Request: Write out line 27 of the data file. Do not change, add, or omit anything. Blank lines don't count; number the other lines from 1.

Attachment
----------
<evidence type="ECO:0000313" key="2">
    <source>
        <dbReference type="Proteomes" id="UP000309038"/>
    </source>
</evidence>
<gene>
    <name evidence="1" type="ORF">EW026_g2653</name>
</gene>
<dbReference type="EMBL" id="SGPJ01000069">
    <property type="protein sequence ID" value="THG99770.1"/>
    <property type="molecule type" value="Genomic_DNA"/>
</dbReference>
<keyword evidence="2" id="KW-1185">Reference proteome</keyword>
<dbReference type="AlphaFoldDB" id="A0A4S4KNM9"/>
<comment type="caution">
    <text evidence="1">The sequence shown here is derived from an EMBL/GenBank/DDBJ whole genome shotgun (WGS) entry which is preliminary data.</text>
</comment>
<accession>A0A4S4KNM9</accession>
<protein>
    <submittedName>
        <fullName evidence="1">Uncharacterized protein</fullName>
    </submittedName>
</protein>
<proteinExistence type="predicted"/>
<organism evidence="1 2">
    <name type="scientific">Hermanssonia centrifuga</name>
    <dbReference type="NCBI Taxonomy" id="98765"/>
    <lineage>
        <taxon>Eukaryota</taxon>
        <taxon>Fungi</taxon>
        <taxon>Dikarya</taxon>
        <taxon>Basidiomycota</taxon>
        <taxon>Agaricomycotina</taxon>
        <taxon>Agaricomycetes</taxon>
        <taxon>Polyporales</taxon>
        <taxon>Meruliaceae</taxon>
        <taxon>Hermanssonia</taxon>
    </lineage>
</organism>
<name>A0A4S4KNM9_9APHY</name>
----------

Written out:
    <dbReference type="NCBI Taxonomy" id="98765"/>